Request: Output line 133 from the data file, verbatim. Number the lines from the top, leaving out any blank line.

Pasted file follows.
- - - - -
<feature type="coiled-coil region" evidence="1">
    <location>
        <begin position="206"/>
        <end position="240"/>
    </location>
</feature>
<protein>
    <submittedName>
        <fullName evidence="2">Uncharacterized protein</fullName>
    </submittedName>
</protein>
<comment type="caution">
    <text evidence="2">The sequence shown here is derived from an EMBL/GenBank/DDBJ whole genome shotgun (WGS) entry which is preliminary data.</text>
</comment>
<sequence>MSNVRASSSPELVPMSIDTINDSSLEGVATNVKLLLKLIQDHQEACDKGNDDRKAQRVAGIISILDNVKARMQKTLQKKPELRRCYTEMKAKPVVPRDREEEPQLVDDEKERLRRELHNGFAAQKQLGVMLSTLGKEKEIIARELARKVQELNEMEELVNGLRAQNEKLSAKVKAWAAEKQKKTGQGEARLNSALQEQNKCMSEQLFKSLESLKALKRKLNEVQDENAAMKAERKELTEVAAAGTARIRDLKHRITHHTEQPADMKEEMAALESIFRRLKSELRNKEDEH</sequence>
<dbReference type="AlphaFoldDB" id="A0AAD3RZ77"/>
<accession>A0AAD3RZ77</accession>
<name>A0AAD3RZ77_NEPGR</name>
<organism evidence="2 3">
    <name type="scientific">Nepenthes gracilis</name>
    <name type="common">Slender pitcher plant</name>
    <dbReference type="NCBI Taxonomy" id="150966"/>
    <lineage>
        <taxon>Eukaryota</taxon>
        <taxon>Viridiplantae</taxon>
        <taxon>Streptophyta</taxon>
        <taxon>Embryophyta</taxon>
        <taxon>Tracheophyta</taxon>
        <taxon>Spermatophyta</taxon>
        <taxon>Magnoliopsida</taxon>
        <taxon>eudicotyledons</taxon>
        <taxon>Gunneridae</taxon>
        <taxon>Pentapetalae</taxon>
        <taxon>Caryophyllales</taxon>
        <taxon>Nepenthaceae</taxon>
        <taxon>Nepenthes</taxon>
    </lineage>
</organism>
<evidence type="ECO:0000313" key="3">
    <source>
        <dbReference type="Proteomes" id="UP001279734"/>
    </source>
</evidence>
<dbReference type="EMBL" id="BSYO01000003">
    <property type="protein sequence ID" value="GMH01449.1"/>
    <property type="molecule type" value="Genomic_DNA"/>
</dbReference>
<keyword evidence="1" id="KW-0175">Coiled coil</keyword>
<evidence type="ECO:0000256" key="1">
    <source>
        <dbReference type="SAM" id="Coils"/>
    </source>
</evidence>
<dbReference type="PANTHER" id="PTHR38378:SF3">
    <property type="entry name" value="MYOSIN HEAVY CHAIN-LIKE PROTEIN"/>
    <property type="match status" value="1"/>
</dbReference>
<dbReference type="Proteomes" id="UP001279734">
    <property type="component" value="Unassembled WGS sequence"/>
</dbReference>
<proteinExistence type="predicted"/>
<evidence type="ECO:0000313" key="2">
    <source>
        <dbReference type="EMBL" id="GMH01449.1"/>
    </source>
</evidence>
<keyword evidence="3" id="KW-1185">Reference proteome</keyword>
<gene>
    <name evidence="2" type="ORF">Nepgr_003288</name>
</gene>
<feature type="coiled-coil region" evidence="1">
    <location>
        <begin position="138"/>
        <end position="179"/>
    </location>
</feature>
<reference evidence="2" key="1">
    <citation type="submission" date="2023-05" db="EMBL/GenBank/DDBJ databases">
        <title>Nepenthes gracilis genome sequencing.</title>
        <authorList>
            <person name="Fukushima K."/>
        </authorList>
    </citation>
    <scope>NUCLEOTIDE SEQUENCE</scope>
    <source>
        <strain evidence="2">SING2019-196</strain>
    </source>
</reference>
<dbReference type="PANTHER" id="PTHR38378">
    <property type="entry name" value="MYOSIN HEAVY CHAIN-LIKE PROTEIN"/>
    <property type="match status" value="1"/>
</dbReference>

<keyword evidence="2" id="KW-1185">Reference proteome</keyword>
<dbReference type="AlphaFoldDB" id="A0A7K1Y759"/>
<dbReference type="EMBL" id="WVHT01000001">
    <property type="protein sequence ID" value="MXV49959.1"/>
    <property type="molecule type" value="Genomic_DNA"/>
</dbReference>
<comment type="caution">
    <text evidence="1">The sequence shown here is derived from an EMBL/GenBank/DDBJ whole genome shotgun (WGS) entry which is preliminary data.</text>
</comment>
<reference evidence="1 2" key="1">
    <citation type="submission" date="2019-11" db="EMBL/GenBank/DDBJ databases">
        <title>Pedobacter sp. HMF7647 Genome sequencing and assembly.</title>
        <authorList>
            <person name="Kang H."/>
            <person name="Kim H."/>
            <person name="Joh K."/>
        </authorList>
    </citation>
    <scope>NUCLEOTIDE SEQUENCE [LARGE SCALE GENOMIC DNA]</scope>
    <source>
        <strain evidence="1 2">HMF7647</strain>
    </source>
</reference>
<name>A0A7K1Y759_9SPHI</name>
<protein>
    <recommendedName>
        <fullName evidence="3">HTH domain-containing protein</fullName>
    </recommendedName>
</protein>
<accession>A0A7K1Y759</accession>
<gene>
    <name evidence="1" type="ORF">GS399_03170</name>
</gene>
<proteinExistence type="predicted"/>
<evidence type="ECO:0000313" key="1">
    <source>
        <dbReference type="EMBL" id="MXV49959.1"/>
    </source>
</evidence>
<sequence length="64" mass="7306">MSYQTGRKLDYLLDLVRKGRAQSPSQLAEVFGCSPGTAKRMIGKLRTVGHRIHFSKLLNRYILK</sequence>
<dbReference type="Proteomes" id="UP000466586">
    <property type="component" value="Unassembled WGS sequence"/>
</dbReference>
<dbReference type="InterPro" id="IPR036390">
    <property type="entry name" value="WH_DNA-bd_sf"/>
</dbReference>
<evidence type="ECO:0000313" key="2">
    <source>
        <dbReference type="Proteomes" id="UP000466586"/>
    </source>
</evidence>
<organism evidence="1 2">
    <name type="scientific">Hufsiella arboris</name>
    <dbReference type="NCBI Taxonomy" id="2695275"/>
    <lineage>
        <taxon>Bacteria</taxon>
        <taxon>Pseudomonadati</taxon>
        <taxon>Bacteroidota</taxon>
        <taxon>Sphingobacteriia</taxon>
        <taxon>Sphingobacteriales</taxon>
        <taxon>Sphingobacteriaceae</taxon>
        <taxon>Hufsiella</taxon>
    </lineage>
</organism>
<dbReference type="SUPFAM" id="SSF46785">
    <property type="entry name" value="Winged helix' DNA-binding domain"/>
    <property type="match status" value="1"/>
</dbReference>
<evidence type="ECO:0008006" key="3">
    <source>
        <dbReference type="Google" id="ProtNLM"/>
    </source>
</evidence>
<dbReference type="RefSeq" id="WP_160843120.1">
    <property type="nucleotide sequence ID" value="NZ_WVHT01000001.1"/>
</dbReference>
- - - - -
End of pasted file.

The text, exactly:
<dbReference type="Proteomes" id="UP000466586">